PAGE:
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Walk past a "Heavy Plant" warning and wonder vaguely if the trees thought it was for them; if whoever put it up had enough imag...

Sunday, February 07, 2010

With rights come obligations




iiNet Ruling | Piracy Fight Takes a Body Blow

HOLLYWOOD studios and record labels are being forced to go back to the drawing board to come up with a new way of combating online piracy after the Federal Court ruled that internet service providers are not required to police copyright infringement on their networks.

The music industry says it may have no choice but to sue individuals for illegal file sharing unless the federal government intervenes with a solution to its piracy woes.
Let's just look at the last sentence there. Read it again. What it says is that a large, rich industry that holds almost more copyrights than any other is asking for Government protection because it feels unable to defend its' property and is taking the passive-aggressive line that if it doesn't get it then it will have to sue individuals. If you sue an ISP for "authorising" illegal downloading you may as well sue the power companies as well. After all they provided the electricity, they knew people might be doing it with the electricity they supplied and they too failed to monitor if people were or were not doing so. Suing individuals is what they should have been doing in the first place, they don't want to because individuals are the customers. 

If you have rights, responsibilities come with them. In law when you hold a copyright and you wish to continue to hold on to it you are obliged to defend it. It is not the job of federal government or anyone else - with the possible exception of a an industry body with careful oversight - to police your rights for you. You can report rights violations as a crime and then the actual police will step in.

Warning: it's going to get a bit dull and polemic after this so I've put the rest behind the read more link



Content publishers need to get their heads round the idea that in an age of digital distribution you need to rethink what you enforce your copyright on and if indeed it's the copyright that you should be using as your revenue stream. If you are going to use copyright to make money then you need to be prepared to sue customers, because they're the ones who will be copying it. The nature of copyright piracy has changed, the mass copying and distribution of CDs and other hard media by financially motivated criminal organisations has been replaced by small scale sharing between socially motivated individuals.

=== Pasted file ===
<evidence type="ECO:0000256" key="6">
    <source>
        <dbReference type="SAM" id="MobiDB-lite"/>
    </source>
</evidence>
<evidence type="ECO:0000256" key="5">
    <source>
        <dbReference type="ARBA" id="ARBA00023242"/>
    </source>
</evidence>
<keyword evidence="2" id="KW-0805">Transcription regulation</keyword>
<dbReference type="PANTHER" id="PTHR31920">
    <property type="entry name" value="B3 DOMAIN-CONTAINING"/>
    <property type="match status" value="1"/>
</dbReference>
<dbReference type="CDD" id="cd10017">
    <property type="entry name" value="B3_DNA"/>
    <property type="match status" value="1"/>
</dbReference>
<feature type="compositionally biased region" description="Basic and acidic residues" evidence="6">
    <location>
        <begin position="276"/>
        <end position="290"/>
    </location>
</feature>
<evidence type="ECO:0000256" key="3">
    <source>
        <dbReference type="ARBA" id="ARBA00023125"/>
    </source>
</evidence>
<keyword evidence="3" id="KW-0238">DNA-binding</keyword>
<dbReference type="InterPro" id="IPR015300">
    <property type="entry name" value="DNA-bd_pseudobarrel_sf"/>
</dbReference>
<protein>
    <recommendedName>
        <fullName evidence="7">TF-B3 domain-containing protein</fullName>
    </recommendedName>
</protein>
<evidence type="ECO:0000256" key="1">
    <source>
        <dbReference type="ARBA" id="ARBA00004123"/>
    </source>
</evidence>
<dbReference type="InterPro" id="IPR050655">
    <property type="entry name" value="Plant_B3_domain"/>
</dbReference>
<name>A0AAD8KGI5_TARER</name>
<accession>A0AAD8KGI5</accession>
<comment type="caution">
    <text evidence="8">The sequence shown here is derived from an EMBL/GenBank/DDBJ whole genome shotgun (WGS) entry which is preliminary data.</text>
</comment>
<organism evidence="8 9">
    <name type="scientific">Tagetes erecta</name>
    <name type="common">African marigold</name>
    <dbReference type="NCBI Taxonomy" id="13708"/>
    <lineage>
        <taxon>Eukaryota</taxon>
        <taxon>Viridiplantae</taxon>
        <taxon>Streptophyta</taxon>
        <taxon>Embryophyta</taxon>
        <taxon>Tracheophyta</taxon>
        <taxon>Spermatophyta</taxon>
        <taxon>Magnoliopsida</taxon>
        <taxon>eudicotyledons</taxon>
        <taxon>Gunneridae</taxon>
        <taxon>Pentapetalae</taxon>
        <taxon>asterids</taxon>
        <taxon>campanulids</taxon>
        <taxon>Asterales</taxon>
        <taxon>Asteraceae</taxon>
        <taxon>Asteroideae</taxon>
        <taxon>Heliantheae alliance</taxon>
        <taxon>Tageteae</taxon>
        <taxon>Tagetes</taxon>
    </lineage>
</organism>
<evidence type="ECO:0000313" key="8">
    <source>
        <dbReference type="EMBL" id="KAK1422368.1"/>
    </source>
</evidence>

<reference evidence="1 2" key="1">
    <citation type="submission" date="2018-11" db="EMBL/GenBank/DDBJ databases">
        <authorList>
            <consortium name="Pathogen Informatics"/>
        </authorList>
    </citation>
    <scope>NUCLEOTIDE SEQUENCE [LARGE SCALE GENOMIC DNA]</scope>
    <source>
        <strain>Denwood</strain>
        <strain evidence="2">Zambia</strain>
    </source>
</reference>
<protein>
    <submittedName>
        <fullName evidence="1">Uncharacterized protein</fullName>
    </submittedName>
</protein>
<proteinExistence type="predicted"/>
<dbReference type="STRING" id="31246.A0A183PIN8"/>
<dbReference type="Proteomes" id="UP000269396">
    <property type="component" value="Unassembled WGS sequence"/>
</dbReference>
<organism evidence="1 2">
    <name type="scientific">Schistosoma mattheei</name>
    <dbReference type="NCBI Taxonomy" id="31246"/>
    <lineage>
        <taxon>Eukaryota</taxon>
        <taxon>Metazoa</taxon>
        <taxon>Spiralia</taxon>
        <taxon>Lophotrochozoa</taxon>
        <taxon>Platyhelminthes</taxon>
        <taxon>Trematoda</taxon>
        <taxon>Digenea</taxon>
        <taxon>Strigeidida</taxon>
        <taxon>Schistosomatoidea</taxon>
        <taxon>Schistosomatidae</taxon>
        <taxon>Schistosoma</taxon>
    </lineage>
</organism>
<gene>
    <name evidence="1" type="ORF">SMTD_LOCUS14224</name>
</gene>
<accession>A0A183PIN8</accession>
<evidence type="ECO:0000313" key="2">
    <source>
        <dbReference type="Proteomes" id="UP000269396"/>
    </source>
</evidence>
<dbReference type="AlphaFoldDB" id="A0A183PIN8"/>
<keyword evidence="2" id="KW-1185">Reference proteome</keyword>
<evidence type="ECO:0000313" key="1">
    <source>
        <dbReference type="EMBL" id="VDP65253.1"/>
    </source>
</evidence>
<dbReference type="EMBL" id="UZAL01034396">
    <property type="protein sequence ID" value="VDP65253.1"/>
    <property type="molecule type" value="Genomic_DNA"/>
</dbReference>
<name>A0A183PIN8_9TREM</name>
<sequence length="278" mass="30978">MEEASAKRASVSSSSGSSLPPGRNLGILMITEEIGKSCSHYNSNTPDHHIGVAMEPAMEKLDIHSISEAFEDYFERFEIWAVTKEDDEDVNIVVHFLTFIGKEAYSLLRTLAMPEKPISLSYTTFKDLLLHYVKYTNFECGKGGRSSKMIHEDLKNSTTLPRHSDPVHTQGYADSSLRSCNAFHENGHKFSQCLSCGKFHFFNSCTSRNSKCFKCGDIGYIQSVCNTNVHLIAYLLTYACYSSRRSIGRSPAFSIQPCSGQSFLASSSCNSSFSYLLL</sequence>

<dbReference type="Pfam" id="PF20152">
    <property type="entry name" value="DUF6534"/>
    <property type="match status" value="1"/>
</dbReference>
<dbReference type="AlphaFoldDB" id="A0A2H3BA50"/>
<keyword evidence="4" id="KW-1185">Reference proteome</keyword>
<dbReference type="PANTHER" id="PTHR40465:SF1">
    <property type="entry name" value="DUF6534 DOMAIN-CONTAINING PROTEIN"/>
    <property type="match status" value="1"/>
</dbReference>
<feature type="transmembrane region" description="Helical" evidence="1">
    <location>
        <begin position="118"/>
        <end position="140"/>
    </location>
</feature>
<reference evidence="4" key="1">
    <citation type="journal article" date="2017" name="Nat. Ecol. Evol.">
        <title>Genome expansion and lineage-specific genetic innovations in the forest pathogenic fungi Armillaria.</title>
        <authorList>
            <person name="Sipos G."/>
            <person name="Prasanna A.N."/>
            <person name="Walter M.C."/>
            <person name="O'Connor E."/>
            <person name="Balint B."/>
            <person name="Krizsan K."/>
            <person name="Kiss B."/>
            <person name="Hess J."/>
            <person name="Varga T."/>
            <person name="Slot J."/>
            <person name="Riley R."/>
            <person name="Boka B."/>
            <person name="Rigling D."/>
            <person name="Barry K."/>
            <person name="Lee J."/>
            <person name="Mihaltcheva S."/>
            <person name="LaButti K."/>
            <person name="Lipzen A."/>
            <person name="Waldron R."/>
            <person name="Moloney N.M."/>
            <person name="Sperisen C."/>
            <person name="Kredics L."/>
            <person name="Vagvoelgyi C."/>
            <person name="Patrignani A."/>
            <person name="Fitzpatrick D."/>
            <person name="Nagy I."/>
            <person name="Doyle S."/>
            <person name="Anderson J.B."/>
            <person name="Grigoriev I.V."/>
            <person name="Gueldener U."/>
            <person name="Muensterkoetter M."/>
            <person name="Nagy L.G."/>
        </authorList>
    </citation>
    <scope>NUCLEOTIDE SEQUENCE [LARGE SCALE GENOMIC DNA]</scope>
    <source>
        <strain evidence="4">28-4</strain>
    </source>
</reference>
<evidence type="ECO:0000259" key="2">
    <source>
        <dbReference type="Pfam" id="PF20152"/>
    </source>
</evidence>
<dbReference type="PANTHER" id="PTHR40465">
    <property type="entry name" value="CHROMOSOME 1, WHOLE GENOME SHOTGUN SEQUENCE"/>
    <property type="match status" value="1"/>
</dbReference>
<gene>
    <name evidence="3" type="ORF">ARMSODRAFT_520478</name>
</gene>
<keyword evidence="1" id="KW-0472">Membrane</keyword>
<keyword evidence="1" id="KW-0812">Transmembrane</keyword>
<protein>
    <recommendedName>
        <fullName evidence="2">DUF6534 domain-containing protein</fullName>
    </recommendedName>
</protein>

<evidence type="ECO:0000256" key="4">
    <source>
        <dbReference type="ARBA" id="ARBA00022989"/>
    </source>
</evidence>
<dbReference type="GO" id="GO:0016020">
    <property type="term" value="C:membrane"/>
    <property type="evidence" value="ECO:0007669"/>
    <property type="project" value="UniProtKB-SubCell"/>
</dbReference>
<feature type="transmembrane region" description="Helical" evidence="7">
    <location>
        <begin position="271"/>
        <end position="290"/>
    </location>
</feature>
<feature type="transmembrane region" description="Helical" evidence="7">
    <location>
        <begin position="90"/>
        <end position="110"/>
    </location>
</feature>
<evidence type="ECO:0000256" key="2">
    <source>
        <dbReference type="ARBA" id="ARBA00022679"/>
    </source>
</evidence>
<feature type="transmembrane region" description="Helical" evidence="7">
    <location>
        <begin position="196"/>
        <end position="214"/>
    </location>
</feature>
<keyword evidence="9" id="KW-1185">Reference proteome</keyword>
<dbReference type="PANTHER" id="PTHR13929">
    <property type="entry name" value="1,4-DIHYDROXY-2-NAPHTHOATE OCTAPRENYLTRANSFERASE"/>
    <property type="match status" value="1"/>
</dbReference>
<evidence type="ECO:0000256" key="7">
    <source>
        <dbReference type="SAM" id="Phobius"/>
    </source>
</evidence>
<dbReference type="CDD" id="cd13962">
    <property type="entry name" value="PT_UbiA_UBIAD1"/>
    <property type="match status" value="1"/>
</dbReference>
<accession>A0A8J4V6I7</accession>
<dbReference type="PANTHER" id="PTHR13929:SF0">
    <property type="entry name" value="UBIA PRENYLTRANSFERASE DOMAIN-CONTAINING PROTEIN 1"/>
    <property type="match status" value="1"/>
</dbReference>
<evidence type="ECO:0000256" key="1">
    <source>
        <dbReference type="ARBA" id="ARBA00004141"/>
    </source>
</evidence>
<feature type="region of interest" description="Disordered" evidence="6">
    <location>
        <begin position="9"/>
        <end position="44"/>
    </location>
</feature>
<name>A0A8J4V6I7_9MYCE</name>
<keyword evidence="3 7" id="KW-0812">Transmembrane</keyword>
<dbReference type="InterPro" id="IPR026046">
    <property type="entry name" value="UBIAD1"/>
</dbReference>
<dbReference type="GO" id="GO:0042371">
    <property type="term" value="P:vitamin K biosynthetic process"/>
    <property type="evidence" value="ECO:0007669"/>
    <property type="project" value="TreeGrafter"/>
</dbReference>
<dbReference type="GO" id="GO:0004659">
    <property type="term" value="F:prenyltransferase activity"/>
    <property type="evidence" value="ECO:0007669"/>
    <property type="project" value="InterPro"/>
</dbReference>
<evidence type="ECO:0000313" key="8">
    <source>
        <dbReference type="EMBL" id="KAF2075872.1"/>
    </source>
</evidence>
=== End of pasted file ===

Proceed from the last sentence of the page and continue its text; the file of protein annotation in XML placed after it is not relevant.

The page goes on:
Digital media has exposed the fact that we all make and share copies of things, not as our primary activity, but as part of being sociable. In the strictest sense of the law that makes us all criminals. When everyone is a criminal it's either time to change the law or give people a way to behave the same way legally. Few people like to break the law. Either copyright law needs serious attention or the content publishers need to engage more fully with digital media.   Traditional media is still lost in trying to drive value through it's old channels and has largely failed to engage with new ones. Everywhere subscription services or reasonably priced individual downloads have been available they have all but halted piratical downloads. Add a social aspect to media and you've got it made; allow them to show what music they've played recently, put their reviews alongside the movies they've watched and show them to other people in their friend list.

The other responsibility implied in holding a copyright is that you have to maintain its value. Prosecuting people that find value in a copyright seems a dubious way of doing that which may even threaten the value of the copyright. Allowing that value to propagate through a more relevant and contemporary medium seems like a much more sensible option.

Interestingly the court ruling appears marginally at odds with government policy. The Australian Federal Government is going to impose a mandatory internet filter at the ISP level later this year. It will be interesting to see if a legal challenge to this could be launched based on whether it's the ISP's duty to filter content.